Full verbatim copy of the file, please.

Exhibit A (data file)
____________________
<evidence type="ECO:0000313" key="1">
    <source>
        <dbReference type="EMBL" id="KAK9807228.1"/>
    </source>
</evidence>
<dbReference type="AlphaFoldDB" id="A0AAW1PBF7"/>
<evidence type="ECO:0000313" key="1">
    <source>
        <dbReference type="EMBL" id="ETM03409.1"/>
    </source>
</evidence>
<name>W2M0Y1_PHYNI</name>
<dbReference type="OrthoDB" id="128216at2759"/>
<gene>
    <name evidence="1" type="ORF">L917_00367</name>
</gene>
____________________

<evidence type="ECO:0000313" key="1">
    <source>
        <dbReference type="EMBL" id="KAK9807228.1"/>
    </source>
</evidence>
<dbReference type="AlphaFoldDB" id="A0AAW1PBF7"/>
<evidence type="ECO:0000313" key="1">
    <source>
        <dbReference type="EMBL" id="ETM03409.1"/>
    </source>
</evidence>
<name>W2M0Y1_PHYNI</name>
<dbReference type="OrthoDB" id="128216at2759"/>
<gene>
    <name evidence="1" type="ORF">L917_00367</name>
</gene>